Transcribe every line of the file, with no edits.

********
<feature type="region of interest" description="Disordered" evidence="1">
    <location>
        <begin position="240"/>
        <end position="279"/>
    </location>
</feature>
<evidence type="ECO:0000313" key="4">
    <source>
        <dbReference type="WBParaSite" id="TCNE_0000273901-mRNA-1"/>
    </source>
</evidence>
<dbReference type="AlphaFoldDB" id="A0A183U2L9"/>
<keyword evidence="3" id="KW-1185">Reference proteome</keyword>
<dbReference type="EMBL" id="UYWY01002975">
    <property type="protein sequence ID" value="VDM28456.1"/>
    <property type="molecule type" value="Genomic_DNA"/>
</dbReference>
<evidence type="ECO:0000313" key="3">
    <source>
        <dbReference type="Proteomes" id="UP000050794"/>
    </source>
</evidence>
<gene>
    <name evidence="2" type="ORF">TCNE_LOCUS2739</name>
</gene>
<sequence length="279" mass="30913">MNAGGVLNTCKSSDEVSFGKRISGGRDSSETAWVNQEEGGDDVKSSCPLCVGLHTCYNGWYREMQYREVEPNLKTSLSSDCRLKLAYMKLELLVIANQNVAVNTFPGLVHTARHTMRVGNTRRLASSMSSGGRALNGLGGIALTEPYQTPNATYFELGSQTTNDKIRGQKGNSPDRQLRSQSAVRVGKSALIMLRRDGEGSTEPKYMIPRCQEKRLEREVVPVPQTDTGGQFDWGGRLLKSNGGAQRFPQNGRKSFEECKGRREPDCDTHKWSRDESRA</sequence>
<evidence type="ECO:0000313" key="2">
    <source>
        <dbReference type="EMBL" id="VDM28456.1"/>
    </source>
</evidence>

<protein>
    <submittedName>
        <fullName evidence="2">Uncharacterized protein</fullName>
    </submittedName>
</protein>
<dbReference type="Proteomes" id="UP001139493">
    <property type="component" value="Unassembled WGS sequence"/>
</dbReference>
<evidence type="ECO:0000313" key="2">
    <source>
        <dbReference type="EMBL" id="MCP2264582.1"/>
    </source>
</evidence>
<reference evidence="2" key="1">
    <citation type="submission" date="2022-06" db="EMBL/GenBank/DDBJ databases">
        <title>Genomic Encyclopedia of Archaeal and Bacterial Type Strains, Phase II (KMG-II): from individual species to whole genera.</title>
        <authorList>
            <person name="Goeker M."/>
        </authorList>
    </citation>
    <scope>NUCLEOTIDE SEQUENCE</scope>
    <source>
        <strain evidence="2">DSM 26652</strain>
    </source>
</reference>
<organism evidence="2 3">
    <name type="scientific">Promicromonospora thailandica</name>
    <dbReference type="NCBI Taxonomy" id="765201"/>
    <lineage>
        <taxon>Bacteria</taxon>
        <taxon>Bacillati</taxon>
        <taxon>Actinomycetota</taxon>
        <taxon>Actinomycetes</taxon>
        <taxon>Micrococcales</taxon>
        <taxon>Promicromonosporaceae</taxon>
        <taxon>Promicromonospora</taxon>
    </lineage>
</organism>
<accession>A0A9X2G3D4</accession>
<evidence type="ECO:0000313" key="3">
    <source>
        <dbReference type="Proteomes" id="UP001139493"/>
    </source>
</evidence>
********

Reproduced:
<feature type="region of interest" description="Disordered" evidence="1">
    <location>
        <begin position="240"/>
        <end position="279"/>
    </location>
</feature>
<evidence type="ECO:0000313" key="4">
    <source>
        <dbReference type="WBParaSite" id="TCNE_0000273901-mRNA-1"/>
    </source>
</evidence>
<dbReference type="AlphaFoldDB" id="A0A183U2L9"/>
<keyword evidence="3" id="KW-1185">Reference proteome</keyword>
<dbReference type="EMBL" id="UYWY01002975">
    <property type="protein sequence ID" value="VDM28456.1"/>
    <property type="molecule type" value="Genomic_DNA"/>
</dbReference>
<evidence type="ECO:0000313" key="3">
    <source>
        <dbReference type="Proteomes" id="UP000050794"/>
    </source>
</evidence>
<gene>
    <name evidence="2" type="ORF">TCNE_LOCUS2739</name>
</gene>
<sequence length="279" mass="30913">MNAGGVLNTCKSSDEVSFGKRISGGRDSSETAWVNQEEGGDDVKSSCPLCVGLHTCYNGWYREMQYREVEPNLKTSLSSDCRLKLAYMKLELLVIANQNVAVNTFPGLVHTARHTMRVGNTRRLASSMSSGGRALNGLGGIALTEPYQTPNATYFELGSQTTNDKIRGQKGNSPDRQLRSQSAVRVGKSALIMLRRDGEGSTEPKYMIPRCQEKRLEREVVPVPQTDTGGQFDWGGRLLKSNGGAQRFPQNGRKSFEECKGRREPDCDTHKWSRDESRA</sequence>
<evidence type="ECO:0000313" key="2">
    <source>
        <dbReference type="EMBL" id="VDM28456.1"/>
    </source>
</evidence>

<protein>
    <submittedName>
        <fullName evidence="2">Uncharacterized protein</fullName>
    </submittedName>
</protein>
<dbReference type="Proteomes" id="UP001139493">
    <property type="component" value="Unassembled WGS sequence"/>
</dbReference>
<evidence type="ECO:0000313" key="2">
    <source>
        <dbReference type="EMBL" id="MCP2264582.1"/>
    </source>
</evidence>
<reference evidence="2" key="1">
    <citation type="submission" date="2022-06" db="EMBL/GenBank/DDBJ databases">
        <title>Genomic Encyclopedia of Archaeal and Bacterial Type Strains, Phase II (KMG-II): from individual species to whole genera.</title>
        <authorList>
            <person name="Goeker M."/>
        </authorList>
    </citation>
    <scope>NUCLEOTIDE SEQUENCE</scope>
    <source>
        <strain evidence="2">DSM 26652</strain>
    </source>
</reference>
<organism evidence="2 3">
    <name type="scientific">Promicromonospora thailandica</name>
    <dbReference type="NCBI Taxonomy" id="765201"/>
    <lineage>
        <taxon>Bacteria</taxon>
        <taxon>Bacillati</taxon>
        <taxon>Actinomycetota</taxon>
        <taxon>Actinomycetes</taxon>
        <taxon>Micrococcales</taxon>
        <taxon>Promicromonosporaceae</taxon>
        <taxon>Promicromonospora</taxon>
    </lineage>
</organism>
<accession>A0A9X2G3D4</accession>
<evidence type="ECO:0000313" key="3">
    <source>
        <dbReference type="Proteomes" id="UP001139493"/>
    </source>
</evidence>